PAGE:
Jesu comes from a uniquely British place; a place of isolation and unspoken utter despair; a place where people wander aimlessly in a haze of unknowing, searching for something not quite there; a place where people bottle all their feelings, their love, their sadness, their anger, their need for one another, for fear of exposing themselves and revealing their individual vulnerability.
It may sound melodramatic but it seems to me it’s at the heart of the British mindset, presumably because our once invincible empire has long since crumbled into dust. Now we’re in a post-industrial age where our city centres are a mix of wastelands, office blocks and long endless streets of chain stores and American fast food “restaurants”. More than ever people don’t know their neighbours, people don’t live near where they work, there’s no shops within walking distance, teenagers gather together on street corners because they have nothing better to do, and because the media tells them it’s what the Black kids do in American ghettos. Technology is divorcing us from the substance of the world around us in the most frightening way.
But anyway… Jesu is the music of Justin K. Broadrick, an apparently timid and reserved fellow from Birmingham. The kind of emotion on display in the music of Jesu is one of muted, almost accepted fundamental despair. Not so much a lament for better times as an attempt to just somehow get by in a world that we cannot change. At least that’s how I hear it. Don’t want to be putting words in Mr. Broadrick’s mouth here. But if I take some words out of his mouth, “Silver’s just another gold, when you’re bitter and you’re old,” then I think you can see what I mean.
Silver is an EP, released between the much revered self-titled album and its follow-up Conqueror. It marks a kind of transition point in the Jesu sound, and also a divide in the band’s listeners, with a vocal few unable to see past the self-titled’s hazy and slow grind to the new cleaner, more overtly melodic sound. Me, I see Jesu a little bit differently, but that’s beside the point, because whichever way you look at it, I love this band more than I ever imagined I would.
The title-track on Silver, which is cleverly titled “Silver”, is a beautiful slow song, drenched in atmosphere, but centred around a clear and simple melody. Broadrick’s lyrics are effective evocations of the mood, not whiny but honest and raw, with the vocals down in the mix as merely a part of the song’s melodic texture. Star goes in an altogether different direction, racing along by Jesu standards, considerably more electronically influenced with its relentless beat. Almost up-beat.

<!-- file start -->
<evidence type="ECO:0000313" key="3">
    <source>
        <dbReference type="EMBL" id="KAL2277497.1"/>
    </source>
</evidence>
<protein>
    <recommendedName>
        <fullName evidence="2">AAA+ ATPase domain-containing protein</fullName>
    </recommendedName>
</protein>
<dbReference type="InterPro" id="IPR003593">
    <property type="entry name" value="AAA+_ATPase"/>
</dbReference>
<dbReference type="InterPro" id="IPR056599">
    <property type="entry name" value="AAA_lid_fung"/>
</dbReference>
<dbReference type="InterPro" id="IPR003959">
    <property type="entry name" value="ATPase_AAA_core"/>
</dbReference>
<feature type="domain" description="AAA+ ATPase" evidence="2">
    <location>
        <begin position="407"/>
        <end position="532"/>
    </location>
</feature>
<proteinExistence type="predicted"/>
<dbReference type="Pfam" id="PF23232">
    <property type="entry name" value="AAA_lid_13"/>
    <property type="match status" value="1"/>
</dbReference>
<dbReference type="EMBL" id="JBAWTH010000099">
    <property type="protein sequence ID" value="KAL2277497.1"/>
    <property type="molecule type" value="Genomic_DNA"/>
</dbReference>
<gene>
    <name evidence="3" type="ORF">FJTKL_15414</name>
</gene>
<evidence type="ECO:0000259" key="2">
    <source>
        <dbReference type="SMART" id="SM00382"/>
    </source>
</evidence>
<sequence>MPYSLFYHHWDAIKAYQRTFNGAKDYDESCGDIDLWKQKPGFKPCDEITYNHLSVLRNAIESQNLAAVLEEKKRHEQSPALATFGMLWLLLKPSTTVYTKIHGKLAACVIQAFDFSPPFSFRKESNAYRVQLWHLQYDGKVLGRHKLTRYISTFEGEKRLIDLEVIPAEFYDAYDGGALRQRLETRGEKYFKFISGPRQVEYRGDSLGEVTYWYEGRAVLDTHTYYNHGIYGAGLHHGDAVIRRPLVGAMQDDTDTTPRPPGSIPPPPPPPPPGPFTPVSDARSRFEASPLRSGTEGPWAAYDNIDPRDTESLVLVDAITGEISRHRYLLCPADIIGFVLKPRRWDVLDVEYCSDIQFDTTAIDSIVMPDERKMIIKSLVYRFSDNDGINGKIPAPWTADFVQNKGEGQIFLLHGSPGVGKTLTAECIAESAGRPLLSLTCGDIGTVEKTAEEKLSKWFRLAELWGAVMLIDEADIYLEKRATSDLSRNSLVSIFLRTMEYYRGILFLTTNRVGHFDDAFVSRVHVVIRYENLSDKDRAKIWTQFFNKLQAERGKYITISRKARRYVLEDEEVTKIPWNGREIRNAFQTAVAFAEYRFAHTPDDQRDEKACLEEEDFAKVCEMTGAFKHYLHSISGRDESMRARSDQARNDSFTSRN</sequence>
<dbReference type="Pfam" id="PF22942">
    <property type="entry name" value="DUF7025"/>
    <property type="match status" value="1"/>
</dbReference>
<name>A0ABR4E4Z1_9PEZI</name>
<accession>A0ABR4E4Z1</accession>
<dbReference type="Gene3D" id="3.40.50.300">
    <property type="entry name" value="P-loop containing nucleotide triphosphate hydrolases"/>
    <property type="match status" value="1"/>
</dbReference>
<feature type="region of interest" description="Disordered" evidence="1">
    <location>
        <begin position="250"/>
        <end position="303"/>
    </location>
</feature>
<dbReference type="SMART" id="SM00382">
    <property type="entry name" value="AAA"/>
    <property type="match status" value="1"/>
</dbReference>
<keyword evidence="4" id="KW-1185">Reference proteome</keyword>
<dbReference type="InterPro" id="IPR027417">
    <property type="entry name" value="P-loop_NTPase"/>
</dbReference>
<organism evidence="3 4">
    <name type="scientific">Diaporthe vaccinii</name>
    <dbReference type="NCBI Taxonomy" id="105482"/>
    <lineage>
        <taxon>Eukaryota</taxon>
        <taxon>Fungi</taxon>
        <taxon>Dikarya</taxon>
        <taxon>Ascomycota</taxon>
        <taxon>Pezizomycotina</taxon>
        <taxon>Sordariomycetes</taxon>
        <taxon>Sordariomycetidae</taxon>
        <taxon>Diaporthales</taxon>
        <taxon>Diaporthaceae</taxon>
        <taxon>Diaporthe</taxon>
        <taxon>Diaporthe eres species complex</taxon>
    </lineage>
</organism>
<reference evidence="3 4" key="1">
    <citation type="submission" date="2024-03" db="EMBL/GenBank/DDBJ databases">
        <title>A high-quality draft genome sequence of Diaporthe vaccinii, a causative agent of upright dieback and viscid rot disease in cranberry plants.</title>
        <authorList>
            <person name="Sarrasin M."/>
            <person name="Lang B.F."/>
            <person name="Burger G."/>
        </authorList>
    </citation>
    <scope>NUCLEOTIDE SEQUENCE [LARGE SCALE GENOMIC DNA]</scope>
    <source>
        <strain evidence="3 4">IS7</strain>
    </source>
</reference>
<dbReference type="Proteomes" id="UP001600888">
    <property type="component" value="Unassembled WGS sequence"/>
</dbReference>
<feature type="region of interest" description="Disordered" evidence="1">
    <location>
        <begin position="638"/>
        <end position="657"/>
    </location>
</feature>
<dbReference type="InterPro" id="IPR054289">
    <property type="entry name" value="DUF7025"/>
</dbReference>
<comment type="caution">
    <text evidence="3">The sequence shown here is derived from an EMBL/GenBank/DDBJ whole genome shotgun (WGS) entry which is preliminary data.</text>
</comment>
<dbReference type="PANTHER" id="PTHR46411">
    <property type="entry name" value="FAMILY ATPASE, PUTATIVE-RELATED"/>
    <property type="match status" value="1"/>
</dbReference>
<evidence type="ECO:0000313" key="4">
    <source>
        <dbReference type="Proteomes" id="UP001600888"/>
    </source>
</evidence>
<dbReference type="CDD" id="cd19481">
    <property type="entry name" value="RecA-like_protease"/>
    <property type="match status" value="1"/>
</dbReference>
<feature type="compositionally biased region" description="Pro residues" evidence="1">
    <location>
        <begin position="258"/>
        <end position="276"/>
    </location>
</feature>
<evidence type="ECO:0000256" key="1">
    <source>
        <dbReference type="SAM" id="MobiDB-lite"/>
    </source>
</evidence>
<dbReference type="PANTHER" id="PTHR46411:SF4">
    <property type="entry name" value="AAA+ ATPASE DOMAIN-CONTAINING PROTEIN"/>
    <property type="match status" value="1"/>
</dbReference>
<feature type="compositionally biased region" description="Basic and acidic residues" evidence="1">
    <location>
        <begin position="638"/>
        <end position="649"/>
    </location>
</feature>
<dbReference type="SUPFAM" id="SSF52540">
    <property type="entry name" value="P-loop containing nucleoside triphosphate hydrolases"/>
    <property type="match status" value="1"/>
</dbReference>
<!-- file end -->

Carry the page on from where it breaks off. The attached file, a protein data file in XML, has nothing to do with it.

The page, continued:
Wolves for me is the highlight of the EP, ultra-slow even by Jesu standards, almost dirge-like, carrying lyrics like “What is this that tells me I am right or wrong?” on a wave of synths and huge crushing guitar chords. Most of Jesu paints a visual image in my head, not always precise, but always there. Wolves makes me think of the colour green for some reason, a really dark green, tinged slightly with brown – a pine forest bathed in twilight on a foggy winter night perhaps… Well whatever, all I know for sure is this song is incredibly wonderful.
The closer Dead Eyes is a stranger affair, using backwards drums and guitar and unintelligible almost choral vocals buried in effects. It all blends together resulting in a slightly psychedelic take on Jesu. Towards the end the song changes pace, and morphs into a simple repeating guitar riff, rather uplifting in fact.
I read somewhere that Jesu’s music is the kind of music you listen to before you jump off a building, which is a slightly exaggerated claim. However, there is a point to it. Jesu is cathartic, and I mean really fucking cathartic. Slow pounding riffs, dreamlike shoegaze production, emotionally raw songs, all anchored around a simple melodic core. Unlike a lot of related bands, these are songs, often with simple pop structures. The music though is anything but light. It’s a strange nexus between melancholy pop, shoegaze and sludge.
I seem to have latched onto Jesu at exactly the right moment in my life, and they seem to have swiftly become one of my favourite bands. It’s like Justin Broadrick can read my mind, and yet, he’s constantly surprising me. I honestly can’t recommend this band enough, and this EP is a great place to start. As a sidenote, if there ever was a band accurately tied to the imagery of their album art, it’s Jesu. Just stunning work from Broadrick and HydraHead’s Aaron Turner.
Oh and I apologise for that heavy handed rant at the top of the review, I tend to get carried away.